Amazon is one of the few companies left standing after the collapse of the e-book subscription model in 2015. Oyster and Entitle both went out of business and Scribd abandoned the model altogether. Amazon is now actively courting agents and publishers in an attempt to woo them over to Kindle Unlimited with a series of perks.
Amazon Kindle Unlimited is a program where authors traditionally make money per page read and also get a cut out of a pool of funds that changes on a month to month basis.
According to the Bookseller David Naggar, vice-president of Kindle Content for Amazon.com, along with other Amazon representatives from its US and European operations— including Alessio Santarelli, Kindle’s director, EU Content Store, and Amy Worth, director, Kindle Content, UK—gave presentations at Penguin Random House (PRH), HarperCollins (HC) and Hachette, and to a group of Independent Alliance publishers.
The sessions, described by Amazon as an “all hands” meeting, concluded on Friday with a presentation to around 25 literary agents.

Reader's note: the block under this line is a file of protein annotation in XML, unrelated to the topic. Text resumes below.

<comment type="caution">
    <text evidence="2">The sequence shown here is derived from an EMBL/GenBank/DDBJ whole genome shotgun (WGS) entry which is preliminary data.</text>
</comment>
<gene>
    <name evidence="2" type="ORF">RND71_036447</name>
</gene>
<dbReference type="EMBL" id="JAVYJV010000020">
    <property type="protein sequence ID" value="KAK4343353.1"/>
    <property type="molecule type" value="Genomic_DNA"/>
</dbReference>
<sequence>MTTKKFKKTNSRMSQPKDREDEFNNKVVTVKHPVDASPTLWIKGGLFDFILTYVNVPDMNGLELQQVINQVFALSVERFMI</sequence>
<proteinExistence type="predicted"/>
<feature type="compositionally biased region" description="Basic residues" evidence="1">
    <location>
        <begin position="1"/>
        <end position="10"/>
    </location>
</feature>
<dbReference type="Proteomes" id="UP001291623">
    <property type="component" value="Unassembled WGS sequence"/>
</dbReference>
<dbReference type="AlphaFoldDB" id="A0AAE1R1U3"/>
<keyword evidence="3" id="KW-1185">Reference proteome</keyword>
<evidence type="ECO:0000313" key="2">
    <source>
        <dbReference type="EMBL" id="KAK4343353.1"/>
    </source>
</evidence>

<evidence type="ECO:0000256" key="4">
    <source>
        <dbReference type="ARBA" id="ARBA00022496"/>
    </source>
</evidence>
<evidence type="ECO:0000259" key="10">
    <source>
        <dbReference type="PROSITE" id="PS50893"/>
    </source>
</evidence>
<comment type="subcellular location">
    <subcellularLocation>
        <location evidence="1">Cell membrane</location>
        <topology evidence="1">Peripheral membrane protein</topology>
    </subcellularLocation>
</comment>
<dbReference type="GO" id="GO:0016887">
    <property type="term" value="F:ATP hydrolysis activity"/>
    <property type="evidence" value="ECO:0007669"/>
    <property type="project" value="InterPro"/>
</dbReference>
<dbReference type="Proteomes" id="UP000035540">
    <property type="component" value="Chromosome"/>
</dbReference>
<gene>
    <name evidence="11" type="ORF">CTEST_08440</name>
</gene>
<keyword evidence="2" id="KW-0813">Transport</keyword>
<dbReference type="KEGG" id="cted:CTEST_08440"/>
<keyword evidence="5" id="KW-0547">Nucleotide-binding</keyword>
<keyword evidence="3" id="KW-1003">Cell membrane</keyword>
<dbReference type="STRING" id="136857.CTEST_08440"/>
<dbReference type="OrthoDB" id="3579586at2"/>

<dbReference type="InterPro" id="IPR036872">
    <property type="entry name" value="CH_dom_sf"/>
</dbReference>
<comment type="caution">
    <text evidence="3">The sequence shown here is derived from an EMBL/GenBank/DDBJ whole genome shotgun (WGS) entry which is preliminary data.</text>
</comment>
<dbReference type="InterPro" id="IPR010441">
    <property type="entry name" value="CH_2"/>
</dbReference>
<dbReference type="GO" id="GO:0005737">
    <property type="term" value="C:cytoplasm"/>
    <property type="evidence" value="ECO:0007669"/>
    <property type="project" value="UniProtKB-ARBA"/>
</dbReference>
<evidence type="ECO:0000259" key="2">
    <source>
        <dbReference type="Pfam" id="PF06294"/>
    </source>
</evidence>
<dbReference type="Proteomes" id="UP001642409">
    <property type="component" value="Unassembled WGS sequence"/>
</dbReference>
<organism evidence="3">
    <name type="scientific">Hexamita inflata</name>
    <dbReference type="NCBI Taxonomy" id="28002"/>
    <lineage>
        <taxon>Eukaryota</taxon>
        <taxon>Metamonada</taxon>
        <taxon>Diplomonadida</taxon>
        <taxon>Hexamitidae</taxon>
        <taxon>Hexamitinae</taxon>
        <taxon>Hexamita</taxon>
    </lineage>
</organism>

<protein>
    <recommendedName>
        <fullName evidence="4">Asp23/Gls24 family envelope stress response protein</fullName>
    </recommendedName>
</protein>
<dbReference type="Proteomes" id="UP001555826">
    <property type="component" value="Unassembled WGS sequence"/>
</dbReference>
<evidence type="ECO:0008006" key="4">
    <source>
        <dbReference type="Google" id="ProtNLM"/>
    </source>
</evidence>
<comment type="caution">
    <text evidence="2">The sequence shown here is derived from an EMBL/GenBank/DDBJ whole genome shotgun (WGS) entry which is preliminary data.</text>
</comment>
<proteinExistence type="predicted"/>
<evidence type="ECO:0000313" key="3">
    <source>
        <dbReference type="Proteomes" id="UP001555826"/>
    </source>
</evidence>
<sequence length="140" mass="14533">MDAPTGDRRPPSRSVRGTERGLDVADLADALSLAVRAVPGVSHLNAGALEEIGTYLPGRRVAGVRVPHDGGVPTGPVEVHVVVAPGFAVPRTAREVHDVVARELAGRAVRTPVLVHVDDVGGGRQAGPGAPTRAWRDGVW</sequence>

The meetings were attended by around 100 people at each major publisher from sales, editorial and marketing departments, including senior executives.
Amazon is very likely going to give major publishers a different set of terms in order to get their content into the Kindle Unlimited Catalog. Right now, the e-book service primarily comprises of titles written by indie authors and getting the big 5 involved would enhance the marketability of Unlimited and give it a wider appeal to the average reader.
Michael Kozlowski is the Editor in Chief of Good e-Reader. He has been writing about audiobooks and e-readers for the past ten years. His articles have been picked up by major and local news sources and websites such as the CBC, CNET, Engadget, Huffington Post and the New York Times.